A few months back Chris (Chris and Vic) brought up the topic of "living up to ones full potential". I instantly thought that it would make a great, thought provoking, post. I settled in with my laptop, fully expecting to bang out the words with ease.
"Let them be who they are and find their way. They'll decide what their own full potential is and follow the path." It sounded so simple as I was writing it. Then I stopped to think about what I was saying. Could I really just let Paige follow her own path? Is that what a parent should do?
Does everyone have the ability to realize their own full potential, without direction?
I saved the post and decided to pick it back up again a few weeks later. I stared at the screen in hopes of continuing the post I had started. But, my feelings on the topic had changed. When Paige came home from the NICU I used to say, "I don't care if she shovels sh*t for a living, as long as she is happy." Did I think, back then, that shoveling manure was in her future? Would that be all she would be capable of doing?
So, does ones abilities dictate their full potential?
Life took over and I never finished the post. It wasn't until I received an email, from someone that I met a year ago in the blogworld, that opened my eyes to my part on the path to Paige's full potential. This person is an accomplished specialist and a former preemie. His long term issues are not visible in daily life, for the most part. But, he was embarking on a personal goal in a sport that is rough and he was concerned about his ability in one area, due to one lingering preemie issue. I was so proud of him for trying something so difficult. He never gave up and his perseverance paid off.
In the comments section of a recent post I mentioned that I recently made a pretty big parenting mistake. Paige asked if she could take ballet again. She was in it for a few years when she was 4-5 years old. It was fun watching her dance around and quite the tear jerker for hubby and I during her recital. The year after we moved we enrolled her in a ballet/tap group. She was older now and her limits were quite apparent. She could not properly stretch, nor could dance without pain. She asked to stop and we had no problems agreeing.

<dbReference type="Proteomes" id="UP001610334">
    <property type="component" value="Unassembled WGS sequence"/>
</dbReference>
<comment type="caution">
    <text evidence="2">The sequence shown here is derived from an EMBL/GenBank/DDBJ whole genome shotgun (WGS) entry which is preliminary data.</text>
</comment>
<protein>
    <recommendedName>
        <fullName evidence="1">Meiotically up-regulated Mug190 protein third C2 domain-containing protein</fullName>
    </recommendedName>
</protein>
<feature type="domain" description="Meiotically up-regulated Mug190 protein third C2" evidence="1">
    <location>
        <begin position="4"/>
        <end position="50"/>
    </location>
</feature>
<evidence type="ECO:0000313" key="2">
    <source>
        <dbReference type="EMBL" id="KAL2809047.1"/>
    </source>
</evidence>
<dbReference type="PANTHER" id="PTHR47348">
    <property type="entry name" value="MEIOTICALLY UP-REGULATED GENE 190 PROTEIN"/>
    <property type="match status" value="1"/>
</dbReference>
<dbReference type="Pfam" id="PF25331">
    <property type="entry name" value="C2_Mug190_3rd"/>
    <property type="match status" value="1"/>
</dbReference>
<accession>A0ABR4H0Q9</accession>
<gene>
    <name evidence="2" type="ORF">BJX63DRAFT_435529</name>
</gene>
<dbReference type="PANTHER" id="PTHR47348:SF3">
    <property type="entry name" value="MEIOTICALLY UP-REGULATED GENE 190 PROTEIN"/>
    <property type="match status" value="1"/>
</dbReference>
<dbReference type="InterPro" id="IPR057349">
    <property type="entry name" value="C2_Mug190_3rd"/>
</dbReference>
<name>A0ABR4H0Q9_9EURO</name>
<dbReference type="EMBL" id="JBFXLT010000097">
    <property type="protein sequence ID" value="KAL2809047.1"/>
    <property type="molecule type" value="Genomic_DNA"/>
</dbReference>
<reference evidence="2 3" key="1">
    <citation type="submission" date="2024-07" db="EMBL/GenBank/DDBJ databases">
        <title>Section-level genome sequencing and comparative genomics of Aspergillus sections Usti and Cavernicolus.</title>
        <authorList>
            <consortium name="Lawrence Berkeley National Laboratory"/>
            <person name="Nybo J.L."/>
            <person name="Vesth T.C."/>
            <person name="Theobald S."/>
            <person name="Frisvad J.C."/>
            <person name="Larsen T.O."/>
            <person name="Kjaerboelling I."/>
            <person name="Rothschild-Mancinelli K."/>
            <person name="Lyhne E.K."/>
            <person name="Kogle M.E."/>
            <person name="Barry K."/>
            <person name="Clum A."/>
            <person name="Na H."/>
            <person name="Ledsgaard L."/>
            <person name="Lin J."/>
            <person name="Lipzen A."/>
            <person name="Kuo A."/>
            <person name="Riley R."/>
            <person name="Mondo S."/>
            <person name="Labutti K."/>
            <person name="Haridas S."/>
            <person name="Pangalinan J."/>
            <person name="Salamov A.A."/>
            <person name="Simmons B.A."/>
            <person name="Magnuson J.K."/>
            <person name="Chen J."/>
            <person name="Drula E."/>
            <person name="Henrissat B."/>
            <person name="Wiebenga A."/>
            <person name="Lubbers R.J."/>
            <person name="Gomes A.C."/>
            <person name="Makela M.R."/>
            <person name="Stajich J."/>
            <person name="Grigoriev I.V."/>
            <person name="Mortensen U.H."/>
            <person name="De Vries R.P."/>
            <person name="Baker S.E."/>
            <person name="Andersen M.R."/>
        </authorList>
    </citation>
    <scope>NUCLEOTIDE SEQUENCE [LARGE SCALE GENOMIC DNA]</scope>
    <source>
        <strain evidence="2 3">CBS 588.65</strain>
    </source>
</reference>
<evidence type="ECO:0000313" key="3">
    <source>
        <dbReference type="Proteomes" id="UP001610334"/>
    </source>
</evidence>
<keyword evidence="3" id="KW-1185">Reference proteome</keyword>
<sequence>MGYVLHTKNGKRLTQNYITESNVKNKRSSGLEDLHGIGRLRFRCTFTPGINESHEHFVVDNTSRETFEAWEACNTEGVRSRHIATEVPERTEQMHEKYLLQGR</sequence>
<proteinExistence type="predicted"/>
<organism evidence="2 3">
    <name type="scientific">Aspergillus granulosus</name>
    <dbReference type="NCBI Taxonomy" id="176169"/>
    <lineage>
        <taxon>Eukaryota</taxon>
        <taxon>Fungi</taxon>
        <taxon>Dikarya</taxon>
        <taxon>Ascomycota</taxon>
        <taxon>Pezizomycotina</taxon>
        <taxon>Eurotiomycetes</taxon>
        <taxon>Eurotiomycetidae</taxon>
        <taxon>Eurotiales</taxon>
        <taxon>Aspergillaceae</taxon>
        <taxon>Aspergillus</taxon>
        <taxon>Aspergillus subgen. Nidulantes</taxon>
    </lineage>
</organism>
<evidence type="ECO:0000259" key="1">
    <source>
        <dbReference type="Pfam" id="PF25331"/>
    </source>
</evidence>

Well, jump ahead to the end of last month. Paige asked if she could take ballet again. While she was asking me she was dancing around looking so sweet. But, her limits are really apparent now. She cannot stretch her legs and the tightness in her muscles causes her pain, even when she is not doing anything strenuous like ballet. The kids she would be in class with would be much further along than her. She started begging to take ballet.
(here comes the huge parenting mistake) I told her no. *I* knew that it would cause her pain, both physically and mentally. *I* knew that she wouldn't be able to keep up. *I* knew that she would have to drop out of the class.
But, it wasn't until I received the above mentioned email that I realized my mistake. Who was I to dictate what Paige was capable of doing? Even though I was trying to protect her, was that the best possible way of handling it? I no longer think so.
I learned a lesson, thanks to one special person sharing his concerns and then his triumphs. I still can't decide how I feel about Paige living up to her full potential. I still can't fathom what her full potential may be.
I do know this though... I need to make sure I am not the one who limits the possibilities of what her full potential may be.
Thanks Chris for always making me think.
Thanks LS for sharing your news with me. There was a lesson for me to learn and you opened my eyes.